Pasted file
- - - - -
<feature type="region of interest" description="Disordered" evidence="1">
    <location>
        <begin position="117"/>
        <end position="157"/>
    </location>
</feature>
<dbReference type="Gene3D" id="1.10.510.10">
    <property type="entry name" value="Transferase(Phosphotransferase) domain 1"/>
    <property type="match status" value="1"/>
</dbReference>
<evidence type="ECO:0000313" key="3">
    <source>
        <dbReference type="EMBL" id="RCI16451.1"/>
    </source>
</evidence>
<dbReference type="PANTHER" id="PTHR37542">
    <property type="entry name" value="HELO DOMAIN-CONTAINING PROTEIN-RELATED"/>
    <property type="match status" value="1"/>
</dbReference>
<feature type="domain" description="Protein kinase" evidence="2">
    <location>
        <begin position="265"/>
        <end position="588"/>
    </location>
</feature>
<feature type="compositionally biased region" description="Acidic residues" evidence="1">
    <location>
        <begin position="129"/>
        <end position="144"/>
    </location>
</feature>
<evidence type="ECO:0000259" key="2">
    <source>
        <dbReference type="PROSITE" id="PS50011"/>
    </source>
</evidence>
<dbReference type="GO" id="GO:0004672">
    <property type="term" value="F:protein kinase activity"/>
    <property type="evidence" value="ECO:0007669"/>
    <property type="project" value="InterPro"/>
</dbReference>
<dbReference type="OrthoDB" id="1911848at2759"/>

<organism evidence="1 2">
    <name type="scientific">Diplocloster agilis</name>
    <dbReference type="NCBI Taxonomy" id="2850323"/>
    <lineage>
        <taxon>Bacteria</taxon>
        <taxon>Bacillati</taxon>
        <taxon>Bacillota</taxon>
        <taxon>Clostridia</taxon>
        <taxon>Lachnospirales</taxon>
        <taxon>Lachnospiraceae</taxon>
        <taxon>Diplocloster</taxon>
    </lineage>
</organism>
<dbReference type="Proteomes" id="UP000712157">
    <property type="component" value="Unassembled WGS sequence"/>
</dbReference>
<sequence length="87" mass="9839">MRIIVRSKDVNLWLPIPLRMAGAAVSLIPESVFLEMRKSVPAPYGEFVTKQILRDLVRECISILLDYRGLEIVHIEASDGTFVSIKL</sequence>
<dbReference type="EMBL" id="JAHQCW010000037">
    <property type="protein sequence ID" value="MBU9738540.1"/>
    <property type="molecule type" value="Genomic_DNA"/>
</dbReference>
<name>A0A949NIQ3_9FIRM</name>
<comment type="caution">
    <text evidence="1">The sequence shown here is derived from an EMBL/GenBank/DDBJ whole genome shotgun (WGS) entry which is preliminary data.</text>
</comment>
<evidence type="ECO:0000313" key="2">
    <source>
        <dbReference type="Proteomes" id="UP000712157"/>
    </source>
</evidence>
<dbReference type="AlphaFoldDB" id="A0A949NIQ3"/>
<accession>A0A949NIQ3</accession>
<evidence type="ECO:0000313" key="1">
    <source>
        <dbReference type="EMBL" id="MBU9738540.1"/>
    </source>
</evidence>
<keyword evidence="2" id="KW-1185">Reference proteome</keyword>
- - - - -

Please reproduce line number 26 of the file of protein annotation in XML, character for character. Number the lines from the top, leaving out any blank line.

<feature type="compositionally biased region" description="Acidic residues" evidence="1">